Contagious bovine pleuropneumonia

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Contagious bovine pleuropneumonia (CBPP - also known as lung plague), is a contagious bacterial disease that afflicts the lungs of cattle, buffalo, zebu, and yaks.

It is caused by the bacterium Mycoplasma mycoides mycoides, and the symptoms are pneumonia and inflammation of the lung membranes.[1] The incubation period is 20 to 123 days. It was particularly widespread in the United States in 1879, affecting herds from several states. The outbreak was so severe that it resulted in a trade embargo by the British government, blocking U.S. cattle exports to Britain and Canada. This prompted the United States to establish the Bureau of Animal Industry, set up in 1884 to eradicate the disease, which it succeeded in doing.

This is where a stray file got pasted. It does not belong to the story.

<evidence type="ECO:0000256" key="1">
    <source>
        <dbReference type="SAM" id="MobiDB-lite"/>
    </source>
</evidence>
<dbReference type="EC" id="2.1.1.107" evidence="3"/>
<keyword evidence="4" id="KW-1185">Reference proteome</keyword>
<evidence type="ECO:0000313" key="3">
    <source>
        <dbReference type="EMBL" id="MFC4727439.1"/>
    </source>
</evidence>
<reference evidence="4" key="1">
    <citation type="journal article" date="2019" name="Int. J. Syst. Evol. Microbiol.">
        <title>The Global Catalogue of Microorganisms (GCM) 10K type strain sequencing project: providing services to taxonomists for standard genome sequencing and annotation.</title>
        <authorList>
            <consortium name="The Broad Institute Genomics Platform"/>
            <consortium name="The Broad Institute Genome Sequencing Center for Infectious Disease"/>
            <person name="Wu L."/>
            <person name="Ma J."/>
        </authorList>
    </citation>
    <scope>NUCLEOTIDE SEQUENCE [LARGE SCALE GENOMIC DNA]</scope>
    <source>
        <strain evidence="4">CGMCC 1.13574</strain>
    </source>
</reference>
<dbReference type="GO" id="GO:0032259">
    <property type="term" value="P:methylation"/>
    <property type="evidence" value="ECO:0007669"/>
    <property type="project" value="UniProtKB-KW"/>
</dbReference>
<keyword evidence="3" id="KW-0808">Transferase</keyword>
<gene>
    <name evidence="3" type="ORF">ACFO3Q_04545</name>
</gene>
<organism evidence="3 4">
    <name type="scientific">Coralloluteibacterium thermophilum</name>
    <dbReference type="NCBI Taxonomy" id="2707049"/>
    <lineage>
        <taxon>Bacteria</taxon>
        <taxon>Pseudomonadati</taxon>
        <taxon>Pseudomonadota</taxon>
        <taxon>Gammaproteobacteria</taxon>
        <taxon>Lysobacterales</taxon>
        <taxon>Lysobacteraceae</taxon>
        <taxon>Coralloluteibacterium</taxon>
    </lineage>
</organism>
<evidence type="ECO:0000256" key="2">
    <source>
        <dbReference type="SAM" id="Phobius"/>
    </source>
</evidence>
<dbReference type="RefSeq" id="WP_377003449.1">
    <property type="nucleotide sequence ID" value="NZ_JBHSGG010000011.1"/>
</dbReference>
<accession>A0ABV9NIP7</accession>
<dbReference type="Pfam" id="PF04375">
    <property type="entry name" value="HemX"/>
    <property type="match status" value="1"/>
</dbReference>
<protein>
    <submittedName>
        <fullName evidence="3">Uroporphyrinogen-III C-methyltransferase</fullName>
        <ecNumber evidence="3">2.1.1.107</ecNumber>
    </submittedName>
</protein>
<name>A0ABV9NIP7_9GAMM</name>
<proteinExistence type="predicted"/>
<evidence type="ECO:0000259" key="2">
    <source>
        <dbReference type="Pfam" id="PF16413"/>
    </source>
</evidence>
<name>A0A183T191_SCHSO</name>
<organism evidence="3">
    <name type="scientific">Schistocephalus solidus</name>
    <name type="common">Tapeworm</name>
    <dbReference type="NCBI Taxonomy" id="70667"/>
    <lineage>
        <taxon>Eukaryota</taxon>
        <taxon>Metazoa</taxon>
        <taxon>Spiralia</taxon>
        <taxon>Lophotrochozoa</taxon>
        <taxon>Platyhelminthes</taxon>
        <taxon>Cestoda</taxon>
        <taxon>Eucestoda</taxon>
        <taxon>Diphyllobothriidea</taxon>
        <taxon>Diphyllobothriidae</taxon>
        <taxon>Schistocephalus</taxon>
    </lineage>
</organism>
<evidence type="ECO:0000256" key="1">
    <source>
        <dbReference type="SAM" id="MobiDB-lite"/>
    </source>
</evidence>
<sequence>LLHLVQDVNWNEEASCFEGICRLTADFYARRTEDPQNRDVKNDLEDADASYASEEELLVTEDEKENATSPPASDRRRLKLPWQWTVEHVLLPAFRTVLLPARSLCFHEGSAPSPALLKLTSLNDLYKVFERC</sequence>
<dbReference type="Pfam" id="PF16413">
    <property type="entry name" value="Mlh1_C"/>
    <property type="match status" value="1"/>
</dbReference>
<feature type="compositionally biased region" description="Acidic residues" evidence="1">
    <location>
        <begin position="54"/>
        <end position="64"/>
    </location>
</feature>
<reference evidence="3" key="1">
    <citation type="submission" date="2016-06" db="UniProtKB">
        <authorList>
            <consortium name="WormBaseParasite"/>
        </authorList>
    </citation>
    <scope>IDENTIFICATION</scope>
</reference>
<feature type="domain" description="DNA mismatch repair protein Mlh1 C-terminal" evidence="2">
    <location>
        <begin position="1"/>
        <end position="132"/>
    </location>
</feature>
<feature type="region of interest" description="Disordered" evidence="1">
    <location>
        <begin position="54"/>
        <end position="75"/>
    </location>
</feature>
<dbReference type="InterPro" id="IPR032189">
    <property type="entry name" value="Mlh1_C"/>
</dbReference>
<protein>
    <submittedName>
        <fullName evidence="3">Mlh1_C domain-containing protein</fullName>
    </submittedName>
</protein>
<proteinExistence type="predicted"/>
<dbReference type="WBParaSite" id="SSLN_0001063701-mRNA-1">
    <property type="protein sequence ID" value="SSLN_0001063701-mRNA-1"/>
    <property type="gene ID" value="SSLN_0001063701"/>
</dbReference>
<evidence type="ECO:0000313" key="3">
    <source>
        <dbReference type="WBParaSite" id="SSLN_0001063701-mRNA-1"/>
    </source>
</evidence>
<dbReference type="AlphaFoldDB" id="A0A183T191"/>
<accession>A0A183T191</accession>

Louis Willems, a Belgian doctor, began pioneering work in the 1850s on animal inoculation against the disease.

The bacteria are widespread in Africa, the Middle East, Southern Europe, as well as parts of Asia. It is an airborne species, and can travel up to several kilometres in the right conditions.

See also[edit]


  1. ^ "Contagious Bovine Pleuropneumonia". The Merck Veterinary Manual. 2006. Retrieved 2007-06-14. 

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